Hello everyone. It’s me, Sophie from sopbac.com
again with a new blog post for you guys. This time I got to try out the new John Kaldor spring/summer collection. John Kaldor has so much amazingly quality and beautifully printed fabrics that made it really hard to choose only one to test. In the end, I choose to go with this floral Peachskin Fabric
in the colour black. This made me all excited for the upcoming warmer months!
The peachskin fabric is so beautifully drapey fabric that works perfectly for the spring and summer months. I made my wedding dress out of the Trieste Peachskin Fabric
in ivory, and it was so easy to work with and felt incredibly soft even though it was drapey. So of course, I wanted to have more dresses made out of this type of fabric. For this project, I needed three meters of this fabric The width of the fabric was 1,45 m (58 inches).
To pair with the fabric I choose to go with the Sew Over It Eve Dress Pattern
I have been wanted to make for a while. It seems like all the stores and all of the social media (read: Instagram) is all about the wrap dress this spring/summer and I want to get in on the fun too! So this Eve wrap dress was perfect to make right about now.
To make this wrap dress I only needed 1,5 m of cotton stay tape (I just used cotton bias binding, and it worked out fine) in addition to the fabric. To make the dress better suit me, I morphed the two variations together. I took the floaty sleeve from version 1 and paired it with the straight hem of version 2. I had to shorten the hem by 12 cm (short people problems) to make it fit me better. I also added side seam pockets, of course.
I celebrated my 28th birthday in warm, sunny, tights and cardigan-free Riga, Latvia, with my husband in April where these pictures were taken. Our hotel had a walking tour map of all the important tourist attractions in Old Town. We walked the tour and was supposed to take pictures during the walk, but we were so taken by all the beautiful sights that we forgot most of it. Oops.
I really love this fabric and the combination of the fabric and pattern. The John Kaldor Spring and Summer Collection
has so much beautiful fabric that you should really go take a look for your next project. I am totally in love with the wrap dress and plan to make more. It is such an easy make and fitting problems becomes a minimum because you can always loosen the knot! That is perfect for summer parties with food involved! What do you think about the wrap dress that is floating around everywhere nowadays?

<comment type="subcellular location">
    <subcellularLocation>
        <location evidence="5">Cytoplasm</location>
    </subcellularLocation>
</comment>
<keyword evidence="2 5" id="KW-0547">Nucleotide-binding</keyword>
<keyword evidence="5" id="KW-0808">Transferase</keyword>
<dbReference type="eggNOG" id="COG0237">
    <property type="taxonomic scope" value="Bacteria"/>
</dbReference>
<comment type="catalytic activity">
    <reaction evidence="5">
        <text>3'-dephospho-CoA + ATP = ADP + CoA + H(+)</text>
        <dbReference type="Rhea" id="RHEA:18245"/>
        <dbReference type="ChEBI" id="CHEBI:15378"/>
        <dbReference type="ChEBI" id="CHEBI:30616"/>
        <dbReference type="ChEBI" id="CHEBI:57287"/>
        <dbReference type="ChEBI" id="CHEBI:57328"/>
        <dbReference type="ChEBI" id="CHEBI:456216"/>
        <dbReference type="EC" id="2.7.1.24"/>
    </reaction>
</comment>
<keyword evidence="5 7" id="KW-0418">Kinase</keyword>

I hope you got some inspirations from my blog post. And if you want to come say hello over on my blog
Posted in Projects on Tuesday the 17th July 2018 by Vicki Ormerod
According to Harper’s Bazaar, CR Fashion Book and a vast number of other fashion trend experts the Kimono is it - completely on trend.
I knew this and was mulling it over in my mind when I received my latest project supplies from Minerva, what to make??? I rummaged through my pattern stash, pattern Look Books, Social Media, etc. and it was my dear, sweet sister-in-law Cheri who made my mind up!! She loved the Kimono top pattern in my vast number of options available. The what I would make is decided!
But what about the how? Sure I could make the basic style, no added interest or flair - or I could jazz it up, maybe mash-up another pattern with it again???
My final decision was to add flair at the cuffs and bottom hemline. I have already committed to using a contrasting fabric for the sash, but I now feel like that same contrasting fabric could add interest at the cuffs and the bottom hemline....
I am drawn to scallop edges right now, can’t really explain why I’m drawn to them but I am. I use a quilting ruler to outline scallops along the edge of the fabric - making the scallops even and consistent. And usually stitch their edges with a decorative stitch to finish them off.
My final look was pattern 6438, with Minerva’s floral cotton Poplin Fabric
and a contrasting fabric.
This floral fabric has so many colors in it, the coordination opportunities are almost endless!! I like the hand of a quality poplin fabric such as this, because it has a strength, a firmness that screams quality, while it’s still a bit soft and feels very lovely to the touch - so I’m assured of its wearability and comfort no matter what design I choose.
This would pare well with almost anything - jeans, skirt, slacks, shorts, dress, etc.
As I began my making journey on this project using a multi-size pattern; I first had to trace the pattern pieces onto alternate pattern material/paper because it would be a real shame to cut the original pattern in the package, hence losing all the other size options.
During this tracing period, I also work with Croquis to plan out my design ideas. Sometimes drawing, sometimes tracing from pattern piece pictures, sometimes laying over the Croquis a cut out of pattern pieces or sections of multiple patterns, until I find the look that I’m content with. I use an online tool called My Body Model
, where I maintain measurements for everyone that I sew for and am able to create personal coquis to suit their individual sizing. This way when I test out designs, I have a more realistic feel as to whether the look would compliment their body or not.
I’ve made my final design choices, nothing extreme just a little cuff and bottom hem flair for interest. I live in a different area from my sister-in-law, but shared a finished picture with her. Her response was “Wow, that’s so pretty!” I think I did alright for her.